Steve wrote a fine blog post the other day, in the wake of a conversation the two of us had recently about how great creative works get made:
... there are not techniques to Greatness per se. There are things you can learn from those that made Great Works, principles, and sets of philosophies and goals, that if you hold them, increase the chance of doing something Great. None of the people out there that made amazing things are the same, and none of them are the same as you, but there’s probably a rough set of principles and philosophies you can find that’s common among many people you admire.
A couple of things bubbled up out of that discussion. One is that it's way, way too easy to take the wrong lessons from things you admire, or things widely considered to be admirable. The real lesson of '77 Star Wars was not that we needed more pastiches of science fiction, fantasy, and genre filmmaking (because we got a torrent of them after the fact, most of them pretty crummy); it was that unabashed optimism and good spirit were a delightful cultural tonic after years of cinematic cynicism.
This is a problem I tangle with constantly, and I have yet to come up with a good way to counter it. The best I've been able to come up with is that your first and most immediate take on why something is good, or good for you, isn't likely to be the accurate one. You have to be willing to set aside your own love of something to be able to see the truly important things in it -- not that your love is irrelevant, but that it can be misleading. The hottest takes are often the least useful ones.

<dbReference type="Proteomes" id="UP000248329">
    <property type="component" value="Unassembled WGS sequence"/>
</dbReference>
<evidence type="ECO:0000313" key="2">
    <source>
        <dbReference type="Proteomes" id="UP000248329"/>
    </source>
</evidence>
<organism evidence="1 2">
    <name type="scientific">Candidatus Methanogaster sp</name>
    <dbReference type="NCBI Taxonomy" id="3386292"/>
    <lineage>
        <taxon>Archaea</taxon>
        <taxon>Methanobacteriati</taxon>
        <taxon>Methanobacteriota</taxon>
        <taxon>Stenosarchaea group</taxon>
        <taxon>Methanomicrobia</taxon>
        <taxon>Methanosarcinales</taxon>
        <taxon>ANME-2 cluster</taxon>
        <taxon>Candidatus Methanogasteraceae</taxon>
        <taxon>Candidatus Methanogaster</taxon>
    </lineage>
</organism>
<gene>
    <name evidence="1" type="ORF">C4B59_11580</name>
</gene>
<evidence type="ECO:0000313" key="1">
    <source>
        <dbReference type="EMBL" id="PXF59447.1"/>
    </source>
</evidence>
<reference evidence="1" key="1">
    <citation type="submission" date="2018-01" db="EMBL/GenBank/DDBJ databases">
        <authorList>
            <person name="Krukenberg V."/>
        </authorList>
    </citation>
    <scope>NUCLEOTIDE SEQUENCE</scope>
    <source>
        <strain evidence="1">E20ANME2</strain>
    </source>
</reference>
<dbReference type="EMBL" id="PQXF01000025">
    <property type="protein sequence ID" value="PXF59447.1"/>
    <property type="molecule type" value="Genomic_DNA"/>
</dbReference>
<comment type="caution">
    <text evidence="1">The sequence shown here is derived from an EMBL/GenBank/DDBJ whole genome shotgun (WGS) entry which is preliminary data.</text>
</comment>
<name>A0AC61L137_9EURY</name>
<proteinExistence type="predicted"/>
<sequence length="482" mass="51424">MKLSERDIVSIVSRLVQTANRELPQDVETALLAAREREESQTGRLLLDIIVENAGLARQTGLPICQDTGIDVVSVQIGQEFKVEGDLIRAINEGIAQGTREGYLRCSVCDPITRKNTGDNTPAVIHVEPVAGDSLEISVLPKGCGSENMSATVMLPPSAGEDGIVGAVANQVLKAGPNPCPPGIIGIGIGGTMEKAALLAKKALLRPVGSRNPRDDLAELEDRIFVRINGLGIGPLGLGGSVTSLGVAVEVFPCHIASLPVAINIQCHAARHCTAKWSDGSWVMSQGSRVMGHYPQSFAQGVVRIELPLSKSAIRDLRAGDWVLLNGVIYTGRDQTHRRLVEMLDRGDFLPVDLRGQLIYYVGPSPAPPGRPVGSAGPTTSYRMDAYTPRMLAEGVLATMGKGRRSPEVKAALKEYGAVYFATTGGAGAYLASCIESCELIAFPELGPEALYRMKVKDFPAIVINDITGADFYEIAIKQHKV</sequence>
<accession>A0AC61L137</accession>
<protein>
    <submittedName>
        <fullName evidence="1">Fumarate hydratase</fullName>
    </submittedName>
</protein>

The other is, as Steve puts it, "Greatness is lived, not had." That is to say, it's something best not aspired to directly, just made the by-product of whatever it is you choose to sink into. One of the most succinct record reviews I ever read went, "Talent wasted in trying to make it, instead of trying to make something."
Being great at something is like being a genius. It's something that only other people can say about you. Forcing it wins you nothing. Most people hyper-conscious of their anointed genius status end up being sabotaged by it.
Maybe the biggest paradox of all this stuff is, by the time you end up fully embodying your intentions, and just letting greatness fall where it may, you don't even notice it anymore. You're too busy with the doing of it to worry about such trifling things.
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